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Michigan Legislature OKs $82B record budget

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(The Center Square) – Michigan taxpayers are on the hook for a record $82 billion budget for fiscal year 2024.

Republican lawmakers opposed passage of he record spending amount as unsustainable, citing the budget’s increased hiring of 899 permanent government employees.

This budget is an increase of $8 billion compared to the last budget, and was passed mere hours after being pushed through committee to meet a self-imposed July 1 deadline.

Gov. Gretchen Whitmer celebrated the budget.

“It lowers costs on health care, preschool, meals for kids, higher education, housing, and workforce training,” Whitmer said in a statement. “It will help us keep fixing the damn bridges, replacing lead pipes, and protecting public safety. And it will power ‘Make it in Michigan,’ our comprehensive vision for economic development so we can win more projects, invest in people, and revitalize places.”

The budget includes a $15.2 billion general fund and a $19.4 billion School Aid Fund.

The K-12 education budget includes $611 million to increase per-pupil funding by 5%, an additional $458 per student, for a total of $9,608 per pupil, a $450 million deposit into a new rainy day fund for schools, and $370 million to support teachers, including continued support for the MI Future Educator Program to provides a tuition-free path for college students to become certified teachers.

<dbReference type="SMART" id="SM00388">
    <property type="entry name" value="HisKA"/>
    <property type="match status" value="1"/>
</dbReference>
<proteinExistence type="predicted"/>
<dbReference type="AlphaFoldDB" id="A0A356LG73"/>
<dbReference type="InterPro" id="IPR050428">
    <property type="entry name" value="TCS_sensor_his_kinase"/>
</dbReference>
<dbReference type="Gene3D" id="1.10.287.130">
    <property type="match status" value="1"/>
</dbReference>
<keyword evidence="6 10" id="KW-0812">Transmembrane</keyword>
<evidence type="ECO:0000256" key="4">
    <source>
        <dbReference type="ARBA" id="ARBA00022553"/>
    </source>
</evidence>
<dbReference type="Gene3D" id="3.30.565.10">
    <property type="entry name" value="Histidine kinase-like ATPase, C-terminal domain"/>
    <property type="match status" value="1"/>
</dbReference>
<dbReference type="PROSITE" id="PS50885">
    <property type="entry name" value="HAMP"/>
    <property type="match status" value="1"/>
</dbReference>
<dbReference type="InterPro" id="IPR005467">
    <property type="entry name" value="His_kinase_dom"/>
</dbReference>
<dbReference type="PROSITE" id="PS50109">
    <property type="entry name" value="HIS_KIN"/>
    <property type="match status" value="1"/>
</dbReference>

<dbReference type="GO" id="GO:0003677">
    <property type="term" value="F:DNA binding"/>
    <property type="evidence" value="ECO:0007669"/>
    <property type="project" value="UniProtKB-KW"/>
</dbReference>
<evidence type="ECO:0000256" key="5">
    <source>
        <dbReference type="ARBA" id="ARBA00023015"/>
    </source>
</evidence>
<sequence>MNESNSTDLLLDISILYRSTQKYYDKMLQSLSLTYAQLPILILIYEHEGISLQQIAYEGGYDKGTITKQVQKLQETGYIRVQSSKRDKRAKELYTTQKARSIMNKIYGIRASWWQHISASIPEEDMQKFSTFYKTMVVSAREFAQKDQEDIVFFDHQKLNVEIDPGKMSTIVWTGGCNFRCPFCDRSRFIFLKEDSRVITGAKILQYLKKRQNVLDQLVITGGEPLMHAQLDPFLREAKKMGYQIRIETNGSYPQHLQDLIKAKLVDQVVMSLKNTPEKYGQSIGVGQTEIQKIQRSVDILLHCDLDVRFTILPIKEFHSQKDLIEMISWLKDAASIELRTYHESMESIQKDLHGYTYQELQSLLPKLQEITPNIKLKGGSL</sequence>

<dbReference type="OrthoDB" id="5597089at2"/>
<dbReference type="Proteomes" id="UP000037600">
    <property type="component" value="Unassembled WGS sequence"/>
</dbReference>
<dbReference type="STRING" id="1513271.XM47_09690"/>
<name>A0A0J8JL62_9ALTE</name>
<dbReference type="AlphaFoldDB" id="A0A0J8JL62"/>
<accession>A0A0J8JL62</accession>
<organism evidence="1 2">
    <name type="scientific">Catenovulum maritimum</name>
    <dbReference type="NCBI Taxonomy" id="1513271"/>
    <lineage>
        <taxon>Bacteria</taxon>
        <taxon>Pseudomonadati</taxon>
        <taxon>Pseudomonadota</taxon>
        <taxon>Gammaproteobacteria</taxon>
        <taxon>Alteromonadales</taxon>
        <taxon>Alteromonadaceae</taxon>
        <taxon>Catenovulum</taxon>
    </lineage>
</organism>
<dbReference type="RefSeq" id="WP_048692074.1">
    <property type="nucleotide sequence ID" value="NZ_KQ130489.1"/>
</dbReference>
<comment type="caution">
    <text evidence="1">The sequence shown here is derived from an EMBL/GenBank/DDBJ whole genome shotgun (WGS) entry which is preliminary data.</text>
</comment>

The budget funds $328 million for mental health and school safety, $254.6 million to expand free pre-K for up to 5,600 kids, and $160 million for free breakfast and lunch.

Another $125 million will fund matching grants for school districts to switch to electric vehicle buses, while $150 million will fund tutoring and $140.3 million will expand support for special education students.

The budget provides a 5% ongoing increase for university and community college operations for Higher Education & Workforce Development. Other spending includes:

$112 million in Infrastructure, Technology, Equipment Maintenance, and Safety funding to assist community colleges and universities.$70 million to temporarily lower the eligibility age for Reconnect from 25 to 21, making eligible 350,000 more Michiganders.$50 million for the ongoing costs of the Michigan Achievement Scholarship, lowering costs by thousands for students, bringing the FY24 investment to $300 million.$37.8 million for the College Success Fund.

Notable public health spending includes $140 million to increase wages for direct care workers and other staff assisting those with disabilities and seniors, $156.8 million to increase reimbursement rates for Medicaid services, and $56.4 million to fund Healthy Moms, Healthy Babies.

Public safety spending includes $171.5 million in public safety grants, $34.2 million to enact recommendations from the Task Force on Juvenile Justice Reform, $30 million for Detroit freeway cameras, and $18.2 million to provide in-service training to licensed law enforcement officers.

House Republican Leader Matt Hall, R-Richland Township, said the budget “tees up future tax hikes.”

“The Democrats’ pork-barrel budget wastes the people’s dollars and tees up future tax hikes to pay for irresponsible, unsustainable programs,” Hall said in a statement. “Their spending is a mile wide and an inch deep – funding all sorts of half-baked programs without giving enough support to actually deliver the solutions the people of Michigan deserve. This ridiculous plan fails to fix our local roads, bridges, and water infrastructure. It leaves our police departments without help to hire new officers. And it even removes the dedicated funding set aside exclusively for school safety officers.”

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